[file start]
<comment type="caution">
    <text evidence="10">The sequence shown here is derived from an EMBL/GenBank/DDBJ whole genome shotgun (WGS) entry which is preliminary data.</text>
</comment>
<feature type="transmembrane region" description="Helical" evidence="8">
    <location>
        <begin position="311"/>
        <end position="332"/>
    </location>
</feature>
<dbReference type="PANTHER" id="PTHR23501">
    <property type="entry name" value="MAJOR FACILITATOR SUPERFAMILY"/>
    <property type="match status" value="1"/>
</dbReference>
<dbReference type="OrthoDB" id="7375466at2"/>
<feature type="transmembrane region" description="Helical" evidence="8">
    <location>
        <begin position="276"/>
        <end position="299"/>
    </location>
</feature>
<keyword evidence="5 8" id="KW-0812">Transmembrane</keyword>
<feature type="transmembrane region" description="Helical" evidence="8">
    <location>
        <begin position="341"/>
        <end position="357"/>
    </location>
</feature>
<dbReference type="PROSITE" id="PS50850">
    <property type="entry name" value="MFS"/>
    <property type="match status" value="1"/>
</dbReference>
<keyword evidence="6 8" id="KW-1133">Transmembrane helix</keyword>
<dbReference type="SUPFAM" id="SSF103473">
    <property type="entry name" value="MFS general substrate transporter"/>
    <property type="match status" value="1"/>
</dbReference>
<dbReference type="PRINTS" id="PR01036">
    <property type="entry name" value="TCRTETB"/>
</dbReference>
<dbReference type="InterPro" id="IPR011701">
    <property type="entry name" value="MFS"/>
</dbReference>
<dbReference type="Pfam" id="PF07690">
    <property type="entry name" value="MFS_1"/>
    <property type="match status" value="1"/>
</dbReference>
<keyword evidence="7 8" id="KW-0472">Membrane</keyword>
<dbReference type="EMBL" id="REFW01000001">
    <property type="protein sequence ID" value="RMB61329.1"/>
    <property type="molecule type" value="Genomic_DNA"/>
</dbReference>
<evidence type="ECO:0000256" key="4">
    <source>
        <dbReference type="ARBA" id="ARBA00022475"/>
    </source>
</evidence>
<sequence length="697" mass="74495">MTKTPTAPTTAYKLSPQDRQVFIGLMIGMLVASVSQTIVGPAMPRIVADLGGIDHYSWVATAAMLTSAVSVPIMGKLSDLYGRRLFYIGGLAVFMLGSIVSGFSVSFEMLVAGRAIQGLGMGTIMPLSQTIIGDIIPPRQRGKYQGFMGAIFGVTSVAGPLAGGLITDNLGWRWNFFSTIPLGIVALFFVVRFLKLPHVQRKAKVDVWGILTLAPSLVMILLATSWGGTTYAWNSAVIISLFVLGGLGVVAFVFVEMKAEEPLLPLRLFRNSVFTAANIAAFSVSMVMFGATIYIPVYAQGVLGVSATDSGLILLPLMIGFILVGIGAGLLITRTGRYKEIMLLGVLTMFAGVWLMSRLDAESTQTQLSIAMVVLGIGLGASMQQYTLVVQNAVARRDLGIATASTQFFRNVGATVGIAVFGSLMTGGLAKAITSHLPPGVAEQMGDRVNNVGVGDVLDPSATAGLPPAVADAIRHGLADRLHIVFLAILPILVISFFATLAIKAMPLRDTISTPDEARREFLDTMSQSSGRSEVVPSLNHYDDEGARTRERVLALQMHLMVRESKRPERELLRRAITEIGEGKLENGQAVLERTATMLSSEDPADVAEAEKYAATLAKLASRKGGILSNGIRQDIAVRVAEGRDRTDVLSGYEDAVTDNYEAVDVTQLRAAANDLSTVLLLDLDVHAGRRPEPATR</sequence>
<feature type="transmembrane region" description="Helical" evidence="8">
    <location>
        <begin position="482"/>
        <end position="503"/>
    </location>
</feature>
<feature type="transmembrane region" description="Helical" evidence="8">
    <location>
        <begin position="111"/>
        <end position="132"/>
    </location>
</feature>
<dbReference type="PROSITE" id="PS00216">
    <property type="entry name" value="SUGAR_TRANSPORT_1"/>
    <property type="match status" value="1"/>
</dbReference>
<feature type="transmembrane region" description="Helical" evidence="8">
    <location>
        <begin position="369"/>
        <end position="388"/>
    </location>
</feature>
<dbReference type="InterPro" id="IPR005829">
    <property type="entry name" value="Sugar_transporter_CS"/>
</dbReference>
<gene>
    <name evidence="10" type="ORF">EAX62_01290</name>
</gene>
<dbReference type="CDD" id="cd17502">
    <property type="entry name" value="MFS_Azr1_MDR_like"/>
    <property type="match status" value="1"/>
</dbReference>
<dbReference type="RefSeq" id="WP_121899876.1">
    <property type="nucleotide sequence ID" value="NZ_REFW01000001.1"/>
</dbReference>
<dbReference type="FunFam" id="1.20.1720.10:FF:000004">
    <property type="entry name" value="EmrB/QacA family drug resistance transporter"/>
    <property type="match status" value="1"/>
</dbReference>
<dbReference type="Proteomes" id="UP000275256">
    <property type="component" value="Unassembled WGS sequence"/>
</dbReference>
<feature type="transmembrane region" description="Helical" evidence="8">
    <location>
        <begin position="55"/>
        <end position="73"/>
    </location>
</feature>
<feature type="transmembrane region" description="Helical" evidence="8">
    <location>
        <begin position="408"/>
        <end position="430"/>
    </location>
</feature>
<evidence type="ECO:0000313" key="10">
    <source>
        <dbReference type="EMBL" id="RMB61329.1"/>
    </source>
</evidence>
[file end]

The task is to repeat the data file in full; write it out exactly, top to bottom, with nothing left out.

<comment type="caution">
    <text evidence="10">The sequence shown here is derived from an EMBL/GenBank/DDBJ whole genome shotgun (WGS) entry which is preliminary data.</text>
</comment>
<feature type="transmembrane region" description="Helical" evidence="8">
    <location>
        <begin position="311"/>
        <end position="332"/>
    </location>
</feature>
<dbReference type="PANTHER" id="PTHR23501">
    <property type="entry name" value="MAJOR FACILITATOR SUPERFAMILY"/>
    <property type="match status" value="1"/>
</dbReference>
<dbReference type="OrthoDB" id="7375466at2"/>
<feature type="transmembrane region" description="Helical" evidence="8">
    <location>
        <begin position="276"/>
        <end position="299"/>
    </location>
</feature>
<keyword evidence="5 8" id="KW-0812">Transmembrane</keyword>
<feature type="transmembrane region" description="Helical" evidence="8">
    <location>
        <begin position="341"/>
        <end position="357"/>
    </location>
</feature>
<dbReference type="PROSITE" id="PS50850">
    <property type="entry name" value="MFS"/>
    <property type="match status" value="1"/>
</dbReference>
<keyword evidence="6 8" id="KW-1133">Transmembrane helix</keyword>
<dbReference type="SUPFAM" id="SSF103473">
    <property type="entry name" value="MFS general substrate transporter"/>
    <property type="match status" value="1"/>
</dbReference>
<dbReference type="PRINTS" id="PR01036">
    <property type="entry name" value="TCRTETB"/>
</dbReference>
<dbReference type="InterPro" id="IPR011701">
    <property type="entry name" value="MFS"/>
</dbReference>
<dbReference type="Pfam" id="PF07690">
    <property type="entry name" value="MFS_1"/>
    <property type="match status" value="1"/>
</dbReference>
<keyword evidence="7 8" id="KW-0472">Membrane</keyword>
<dbReference type="EMBL" id="REFW01000001">
    <property type="protein sequence ID" value="RMB61329.1"/>
    <property type="molecule type" value="Genomic_DNA"/>
</dbReference>
<evidence type="ECO:0000256" key="4">
    <source>
        <dbReference type="ARBA" id="ARBA00022475"/>
    </source>
</evidence>
<sequence length="697" mass="74495">MTKTPTAPTTAYKLSPQDRQVFIGLMIGMLVASVSQTIVGPAMPRIVADLGGIDHYSWVATAAMLTSAVSVPIMGKLSDLYGRRLFYIGGLAVFMLGSIVSGFSVSFEMLVAGRAIQGLGMGTIMPLSQTIIGDIIPPRQRGKYQGFMGAIFGVTSVAGPLAGGLITDNLGWRWNFFSTIPLGIVALFFVVRFLKLPHVQRKAKVDVWGILTLAPSLVMILLATSWGGTTYAWNSAVIISLFVLGGLGVVAFVFVEMKAEEPLLPLRLFRNSVFTAANIAAFSVSMVMFGATIYIPVYAQGVLGVSATDSGLILLPLMIGFILVGIGAGLLITRTGRYKEIMLLGVLTMFAGVWLMSRLDAESTQTQLSIAMVVLGIGLGASMQQYTLVVQNAVARRDLGIATASTQFFRNVGATVGIAVFGSLMTGGLAKAITSHLPPGVAEQMGDRVNNVGVGDVLDPSATAGLPPAVADAIRHGLADRLHIVFLAILPILVISFFATLAIKAMPLRDTISTPDEARREFLDTMSQSSGRSEVVPSLNHYDDEGARTRERVLALQMHLMVRESKRPERELLRRAITEIGEGKLENGQAVLERTATMLSSEDPADVAEAEKYAATLAKLASRKGGILSNGIRQDIAVRVAEGRDRTDVLSGYEDAVTDNYEAVDVTQLRAAANDLSTVLLLDLDVHAGRRPEPATR</sequence>
<feature type="transmembrane region" description="Helical" evidence="8">
    <location>
        <begin position="482"/>
        <end position="503"/>
    </location>
</feature>
<feature type="transmembrane region" description="Helical" evidence="8">
    <location>
        <begin position="111"/>
        <end position="132"/>
    </location>
</feature>
<dbReference type="PROSITE" id="PS00216">
    <property type="entry name" value="SUGAR_TRANSPORT_1"/>
    <property type="match status" value="1"/>
</dbReference>
<feature type="transmembrane region" description="Helical" evidence="8">
    <location>
        <begin position="369"/>
        <end position="388"/>
    </location>
</feature>
<dbReference type="InterPro" id="IPR005829">
    <property type="entry name" value="Sugar_transporter_CS"/>
</dbReference>
<gene>
    <name evidence="10" type="ORF">EAX62_01290</name>
</gene>
<dbReference type="CDD" id="cd17502">
    <property type="entry name" value="MFS_Azr1_MDR_like"/>
    <property type="match status" value="1"/>
</dbReference>
<dbReference type="RefSeq" id="WP_121899876.1">
    <property type="nucleotide sequence ID" value="NZ_REFW01000001.1"/>
</dbReference>
<dbReference type="FunFam" id="1.20.1720.10:FF:000004">
    <property type="entry name" value="EmrB/QacA family drug resistance transporter"/>
    <property type="match status" value="1"/>
</dbReference>
<dbReference type="Proteomes" id="UP000275256">
    <property type="component" value="Unassembled WGS sequence"/>
</dbReference>
<feature type="transmembrane region" description="Helical" evidence="8">
    <location>
        <begin position="55"/>
        <end position="73"/>
    </location>
</feature>
<feature type="transmembrane region" description="Helical" evidence="8">
    <location>
        <begin position="408"/>
        <end position="430"/>
    </location>
</feature>
<evidence type="ECO:0000313" key="10">
    <source>
        <dbReference type="EMBL" id="RMB61329.1"/>
    </source>
</evidence>